Where the Jobs are in Business Analysis

Maria AmuchasteguiIf you’re considering a career in business analysis, you probably want to know: Do I have to have an IT background to work as a BA? What are the growth areas for business analysis?

At a recent IIBA Conference in Geneva, IIBA Founder and former CEO Kathleen Barrett answered these questions.  According to Barrett, the IIBA has identified several growth areas for business analysis—where the jobs are. Some of these jobs are based in IT, while others have a business focus.

On the business side:

  • A Business Process Analyst is someone who works on the business side and therefore does not need to have an IT background. This role has been around for a long time, and it is still in high demand.  There are actually two flavours of business process analysis: reengineering (completely changing a process) and driving efficiencies (improving an existing process). The value added by Business Process Analyst is to identify changes that need to happen.
  • An Enterprise Business Analyst is also someone who works on the business side and who does not need to have an IT background.  Enterprise BAs have a strategic, top-level view of the organization, and the value they add is to identify areas where the business can transform itself to be more competitive. Enterprise BAs have been around for a long time, but they usually have job titles such as Management Consultant or Business Architect. Typically, Management Consultants don’t think of themselves as BAs, but this is starting to change. According to Barrett, two major companies, Accenture and Deloitte, have started to identify their Management Consultants as BAs, and even to ask that they obtain a CBAP certification. This will do much to educate businesses about importance of BAs.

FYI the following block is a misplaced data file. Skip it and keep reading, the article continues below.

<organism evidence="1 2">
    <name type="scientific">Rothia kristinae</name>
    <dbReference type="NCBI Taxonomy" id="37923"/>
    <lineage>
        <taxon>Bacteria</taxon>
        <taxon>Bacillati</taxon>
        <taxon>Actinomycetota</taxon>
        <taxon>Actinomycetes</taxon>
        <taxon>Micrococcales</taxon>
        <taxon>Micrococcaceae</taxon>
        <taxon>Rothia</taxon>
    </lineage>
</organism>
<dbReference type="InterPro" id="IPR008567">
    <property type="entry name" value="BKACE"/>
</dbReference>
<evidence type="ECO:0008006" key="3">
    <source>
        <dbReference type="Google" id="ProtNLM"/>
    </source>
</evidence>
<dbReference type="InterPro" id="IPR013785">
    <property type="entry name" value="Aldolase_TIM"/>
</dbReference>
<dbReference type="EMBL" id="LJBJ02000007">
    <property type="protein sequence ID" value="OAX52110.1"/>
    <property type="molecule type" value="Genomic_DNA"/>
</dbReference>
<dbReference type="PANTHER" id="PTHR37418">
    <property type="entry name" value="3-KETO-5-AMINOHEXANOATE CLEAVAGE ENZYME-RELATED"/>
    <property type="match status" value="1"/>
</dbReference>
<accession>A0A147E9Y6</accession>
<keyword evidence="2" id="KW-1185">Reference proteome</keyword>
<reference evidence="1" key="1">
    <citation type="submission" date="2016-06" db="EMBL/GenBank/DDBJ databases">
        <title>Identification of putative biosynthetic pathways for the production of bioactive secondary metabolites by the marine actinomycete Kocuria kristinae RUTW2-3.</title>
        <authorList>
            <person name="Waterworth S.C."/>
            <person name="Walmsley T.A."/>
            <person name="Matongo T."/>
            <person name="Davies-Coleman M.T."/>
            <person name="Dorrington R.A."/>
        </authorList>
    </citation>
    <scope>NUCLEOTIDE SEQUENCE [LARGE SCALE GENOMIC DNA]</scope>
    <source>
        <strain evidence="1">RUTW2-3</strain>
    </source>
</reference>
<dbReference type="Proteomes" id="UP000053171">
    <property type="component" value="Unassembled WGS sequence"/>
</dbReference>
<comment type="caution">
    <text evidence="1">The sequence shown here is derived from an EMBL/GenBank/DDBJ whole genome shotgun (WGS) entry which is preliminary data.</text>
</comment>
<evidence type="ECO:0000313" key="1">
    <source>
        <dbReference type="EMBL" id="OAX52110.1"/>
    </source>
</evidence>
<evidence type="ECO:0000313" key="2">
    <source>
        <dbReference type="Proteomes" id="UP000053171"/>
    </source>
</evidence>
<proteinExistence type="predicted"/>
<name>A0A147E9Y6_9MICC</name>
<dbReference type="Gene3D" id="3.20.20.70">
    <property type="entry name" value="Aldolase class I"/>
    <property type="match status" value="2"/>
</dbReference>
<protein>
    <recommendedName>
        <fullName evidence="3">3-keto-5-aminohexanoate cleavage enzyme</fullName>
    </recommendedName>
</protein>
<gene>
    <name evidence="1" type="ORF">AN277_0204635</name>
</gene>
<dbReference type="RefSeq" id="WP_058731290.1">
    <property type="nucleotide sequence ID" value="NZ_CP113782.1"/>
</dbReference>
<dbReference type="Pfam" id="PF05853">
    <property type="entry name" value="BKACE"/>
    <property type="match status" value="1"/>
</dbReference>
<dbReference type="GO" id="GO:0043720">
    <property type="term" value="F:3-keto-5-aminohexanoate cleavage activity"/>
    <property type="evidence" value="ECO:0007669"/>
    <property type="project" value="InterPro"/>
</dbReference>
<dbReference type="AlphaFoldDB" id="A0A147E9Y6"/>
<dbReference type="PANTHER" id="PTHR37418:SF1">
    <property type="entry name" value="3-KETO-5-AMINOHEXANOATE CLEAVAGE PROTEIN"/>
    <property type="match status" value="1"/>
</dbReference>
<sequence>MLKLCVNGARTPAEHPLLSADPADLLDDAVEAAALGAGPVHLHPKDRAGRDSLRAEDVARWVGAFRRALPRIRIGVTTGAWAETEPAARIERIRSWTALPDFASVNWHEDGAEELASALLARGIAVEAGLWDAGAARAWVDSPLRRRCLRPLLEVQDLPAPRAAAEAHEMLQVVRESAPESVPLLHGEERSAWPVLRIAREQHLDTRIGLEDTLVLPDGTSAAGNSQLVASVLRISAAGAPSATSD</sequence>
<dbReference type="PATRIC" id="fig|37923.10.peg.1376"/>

On the IT side:

  • A BSA, or Business Systems Analyst, is someone who works on the IT side, primarily on projects, often using a waterfall or an iterative software development methodology. This role has been around for a long time, and it will continue to grow. The value added by BSAs is to ensure that the solution is aligned with the goals of the business.
  • An Agile Analyst also resides in IT, but instead of working on waterfall projects, works in sprints (short iterations).  This is a newer role and also one where there is a lot of growth. The IIBA recently worked with the Agile Alliance to produce a document on how to deliver value in an Agile setting. Again, the value added by Agile Analysts is to remind IT where the value resides.
  • A Business Decision Analyst, also called a Business Intelligence Analyst, is a “big data” BA. This role does require technical expertise, such as knowledge of data modelling and data warehouses. The value added by Business Intelligence Analysts is to help the business understand what the data means.

Bottom line: there are opportunities for business analysts with both IT and non-IT backgrounds.  Even BAs who don’t have a technical background can thrive in an IT setting as long as they learn the relevant techniques, for example use cases.  Over the course of one career, a BA will often work in more than one of these areas, as I have personally. Whether you prefer the business side or the technical side, you’ll still end up using the same foundational skills of elicitation, communication and requirements management.

Editor’s Note: this article was written by one of our instructors, Maria Amuchastegui.  Maria attended the convention in Geneva where Kathleen Barrett spoke.

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